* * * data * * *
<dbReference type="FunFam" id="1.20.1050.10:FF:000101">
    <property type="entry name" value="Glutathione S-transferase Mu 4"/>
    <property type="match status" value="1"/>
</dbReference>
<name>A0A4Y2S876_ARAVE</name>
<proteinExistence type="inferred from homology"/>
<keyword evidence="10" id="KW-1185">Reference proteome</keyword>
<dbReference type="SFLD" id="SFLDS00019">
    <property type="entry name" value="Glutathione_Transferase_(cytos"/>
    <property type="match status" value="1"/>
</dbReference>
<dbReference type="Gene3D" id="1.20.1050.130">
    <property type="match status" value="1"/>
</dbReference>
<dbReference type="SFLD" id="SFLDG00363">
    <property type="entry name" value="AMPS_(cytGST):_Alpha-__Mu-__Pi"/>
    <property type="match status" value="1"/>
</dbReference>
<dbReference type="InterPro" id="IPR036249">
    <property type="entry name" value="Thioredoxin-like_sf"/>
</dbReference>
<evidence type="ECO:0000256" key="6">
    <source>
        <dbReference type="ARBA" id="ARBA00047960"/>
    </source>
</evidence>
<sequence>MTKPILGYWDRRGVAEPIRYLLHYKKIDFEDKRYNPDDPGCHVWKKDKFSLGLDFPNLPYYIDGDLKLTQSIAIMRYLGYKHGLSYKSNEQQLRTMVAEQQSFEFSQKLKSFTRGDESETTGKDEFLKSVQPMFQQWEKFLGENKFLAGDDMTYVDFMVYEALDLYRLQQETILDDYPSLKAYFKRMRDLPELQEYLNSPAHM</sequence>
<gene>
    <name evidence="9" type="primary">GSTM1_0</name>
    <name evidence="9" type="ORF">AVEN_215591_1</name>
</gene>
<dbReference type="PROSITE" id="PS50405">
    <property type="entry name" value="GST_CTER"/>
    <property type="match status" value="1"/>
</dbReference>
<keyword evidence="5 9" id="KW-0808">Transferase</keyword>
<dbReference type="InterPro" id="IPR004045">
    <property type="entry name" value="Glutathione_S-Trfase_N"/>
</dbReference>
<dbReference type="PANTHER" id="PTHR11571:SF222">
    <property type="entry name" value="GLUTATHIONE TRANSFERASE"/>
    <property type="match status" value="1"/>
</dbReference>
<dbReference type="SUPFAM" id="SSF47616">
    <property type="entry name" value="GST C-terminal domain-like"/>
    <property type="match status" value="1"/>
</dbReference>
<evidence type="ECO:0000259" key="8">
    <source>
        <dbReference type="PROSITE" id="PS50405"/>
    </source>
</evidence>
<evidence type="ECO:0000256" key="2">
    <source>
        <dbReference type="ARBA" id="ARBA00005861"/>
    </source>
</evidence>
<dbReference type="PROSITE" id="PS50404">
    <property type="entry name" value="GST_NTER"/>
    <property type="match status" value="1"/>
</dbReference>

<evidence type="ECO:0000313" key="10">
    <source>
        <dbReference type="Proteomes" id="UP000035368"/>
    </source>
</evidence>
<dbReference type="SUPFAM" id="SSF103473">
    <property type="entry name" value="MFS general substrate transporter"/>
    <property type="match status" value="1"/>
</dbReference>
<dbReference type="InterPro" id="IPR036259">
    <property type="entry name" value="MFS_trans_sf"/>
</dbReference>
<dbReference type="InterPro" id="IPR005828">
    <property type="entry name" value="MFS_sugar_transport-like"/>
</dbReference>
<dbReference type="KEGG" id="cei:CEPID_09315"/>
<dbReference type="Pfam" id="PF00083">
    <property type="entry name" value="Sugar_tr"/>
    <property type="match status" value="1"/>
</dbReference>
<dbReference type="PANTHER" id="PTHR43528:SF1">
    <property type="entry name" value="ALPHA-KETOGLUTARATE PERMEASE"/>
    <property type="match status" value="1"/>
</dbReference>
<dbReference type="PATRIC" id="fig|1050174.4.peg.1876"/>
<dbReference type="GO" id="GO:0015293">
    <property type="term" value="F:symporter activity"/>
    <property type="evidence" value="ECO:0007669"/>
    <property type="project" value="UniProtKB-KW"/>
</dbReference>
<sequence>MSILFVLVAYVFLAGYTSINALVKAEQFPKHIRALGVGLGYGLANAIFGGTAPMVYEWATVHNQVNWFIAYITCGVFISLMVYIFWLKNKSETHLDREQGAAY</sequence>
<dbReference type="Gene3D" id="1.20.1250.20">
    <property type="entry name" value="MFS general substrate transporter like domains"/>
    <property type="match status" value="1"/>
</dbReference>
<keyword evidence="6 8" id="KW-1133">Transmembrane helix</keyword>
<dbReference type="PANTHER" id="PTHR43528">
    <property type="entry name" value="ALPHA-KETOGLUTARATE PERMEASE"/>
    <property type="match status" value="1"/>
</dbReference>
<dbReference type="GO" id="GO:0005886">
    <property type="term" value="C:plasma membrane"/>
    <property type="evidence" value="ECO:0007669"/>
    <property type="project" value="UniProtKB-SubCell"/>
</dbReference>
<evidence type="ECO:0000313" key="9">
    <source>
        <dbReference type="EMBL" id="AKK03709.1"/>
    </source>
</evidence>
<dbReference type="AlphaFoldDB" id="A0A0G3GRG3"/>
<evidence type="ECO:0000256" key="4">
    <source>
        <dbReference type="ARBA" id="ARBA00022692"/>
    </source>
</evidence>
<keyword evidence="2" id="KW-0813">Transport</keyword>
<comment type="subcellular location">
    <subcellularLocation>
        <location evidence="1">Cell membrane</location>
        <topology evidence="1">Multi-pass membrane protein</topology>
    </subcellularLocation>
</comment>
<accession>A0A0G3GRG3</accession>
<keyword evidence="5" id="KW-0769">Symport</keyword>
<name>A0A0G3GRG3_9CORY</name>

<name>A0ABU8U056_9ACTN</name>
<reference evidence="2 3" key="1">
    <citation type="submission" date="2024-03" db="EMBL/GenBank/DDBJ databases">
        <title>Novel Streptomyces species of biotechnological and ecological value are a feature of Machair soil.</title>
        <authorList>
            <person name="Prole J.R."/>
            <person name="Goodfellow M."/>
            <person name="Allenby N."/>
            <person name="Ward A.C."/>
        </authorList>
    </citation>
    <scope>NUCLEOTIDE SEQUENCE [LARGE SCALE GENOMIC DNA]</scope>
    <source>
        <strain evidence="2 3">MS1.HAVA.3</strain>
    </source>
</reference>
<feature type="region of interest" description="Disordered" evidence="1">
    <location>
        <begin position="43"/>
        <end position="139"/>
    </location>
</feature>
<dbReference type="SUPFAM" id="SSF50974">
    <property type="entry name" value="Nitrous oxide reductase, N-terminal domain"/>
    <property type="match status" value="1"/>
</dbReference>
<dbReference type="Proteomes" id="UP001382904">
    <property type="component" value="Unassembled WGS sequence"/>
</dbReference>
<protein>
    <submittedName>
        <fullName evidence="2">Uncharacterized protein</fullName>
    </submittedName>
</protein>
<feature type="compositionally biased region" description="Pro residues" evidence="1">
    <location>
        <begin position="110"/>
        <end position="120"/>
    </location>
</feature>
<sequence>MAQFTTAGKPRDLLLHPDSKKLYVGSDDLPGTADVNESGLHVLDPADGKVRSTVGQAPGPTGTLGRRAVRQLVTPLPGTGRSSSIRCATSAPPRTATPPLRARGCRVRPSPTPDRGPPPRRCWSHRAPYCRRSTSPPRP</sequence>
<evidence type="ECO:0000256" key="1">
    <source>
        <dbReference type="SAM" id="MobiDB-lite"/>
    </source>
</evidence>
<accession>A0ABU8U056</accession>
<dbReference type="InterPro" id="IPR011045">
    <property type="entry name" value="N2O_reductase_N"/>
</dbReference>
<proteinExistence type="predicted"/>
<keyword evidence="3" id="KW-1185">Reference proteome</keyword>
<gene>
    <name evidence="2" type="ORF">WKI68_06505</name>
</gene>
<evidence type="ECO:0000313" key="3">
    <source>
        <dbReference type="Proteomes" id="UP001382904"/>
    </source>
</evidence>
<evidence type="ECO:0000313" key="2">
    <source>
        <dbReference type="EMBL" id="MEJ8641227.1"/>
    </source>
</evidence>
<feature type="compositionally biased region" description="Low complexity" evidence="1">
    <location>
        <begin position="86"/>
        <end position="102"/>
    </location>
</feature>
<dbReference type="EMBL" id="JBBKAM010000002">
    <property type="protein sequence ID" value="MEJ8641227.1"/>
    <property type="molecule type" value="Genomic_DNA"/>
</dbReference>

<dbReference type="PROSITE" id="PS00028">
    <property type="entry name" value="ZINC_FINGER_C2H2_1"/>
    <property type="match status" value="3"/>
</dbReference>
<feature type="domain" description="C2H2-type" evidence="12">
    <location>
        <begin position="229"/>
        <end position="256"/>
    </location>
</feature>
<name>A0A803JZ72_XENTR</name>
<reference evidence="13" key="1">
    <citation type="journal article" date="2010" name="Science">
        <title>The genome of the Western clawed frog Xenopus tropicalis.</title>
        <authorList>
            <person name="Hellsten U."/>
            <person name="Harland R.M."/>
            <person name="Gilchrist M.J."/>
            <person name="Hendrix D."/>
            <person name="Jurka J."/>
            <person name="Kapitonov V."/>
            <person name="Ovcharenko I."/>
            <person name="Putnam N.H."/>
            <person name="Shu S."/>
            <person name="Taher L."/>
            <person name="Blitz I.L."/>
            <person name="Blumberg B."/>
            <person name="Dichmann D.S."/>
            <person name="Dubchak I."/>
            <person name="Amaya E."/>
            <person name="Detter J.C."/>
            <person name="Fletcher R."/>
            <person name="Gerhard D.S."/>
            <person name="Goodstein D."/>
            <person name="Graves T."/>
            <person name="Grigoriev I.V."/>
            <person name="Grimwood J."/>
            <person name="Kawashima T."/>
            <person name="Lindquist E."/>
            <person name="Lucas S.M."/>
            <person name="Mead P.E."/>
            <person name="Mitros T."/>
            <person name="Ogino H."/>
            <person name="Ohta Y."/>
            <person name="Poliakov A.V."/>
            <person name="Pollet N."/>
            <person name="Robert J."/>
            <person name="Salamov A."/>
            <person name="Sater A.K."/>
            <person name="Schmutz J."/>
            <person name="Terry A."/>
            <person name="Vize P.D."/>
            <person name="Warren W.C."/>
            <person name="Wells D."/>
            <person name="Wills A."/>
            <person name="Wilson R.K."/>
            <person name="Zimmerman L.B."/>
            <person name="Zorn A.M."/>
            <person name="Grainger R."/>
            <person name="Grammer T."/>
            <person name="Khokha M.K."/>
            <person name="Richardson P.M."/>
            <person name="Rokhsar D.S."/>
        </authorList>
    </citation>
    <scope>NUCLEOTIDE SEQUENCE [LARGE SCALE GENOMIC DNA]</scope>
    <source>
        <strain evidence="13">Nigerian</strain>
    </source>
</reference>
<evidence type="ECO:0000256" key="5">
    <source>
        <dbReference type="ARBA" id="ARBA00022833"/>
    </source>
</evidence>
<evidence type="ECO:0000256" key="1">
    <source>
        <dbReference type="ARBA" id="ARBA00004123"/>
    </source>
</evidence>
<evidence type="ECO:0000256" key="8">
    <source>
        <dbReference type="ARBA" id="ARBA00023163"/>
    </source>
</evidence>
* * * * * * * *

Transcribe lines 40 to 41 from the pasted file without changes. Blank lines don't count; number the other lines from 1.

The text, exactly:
<dbReference type="PANTHER" id="PTHR11571:SF222">
    <property type="entry name" value="GLUTATHIONE TRANSFERASE"/>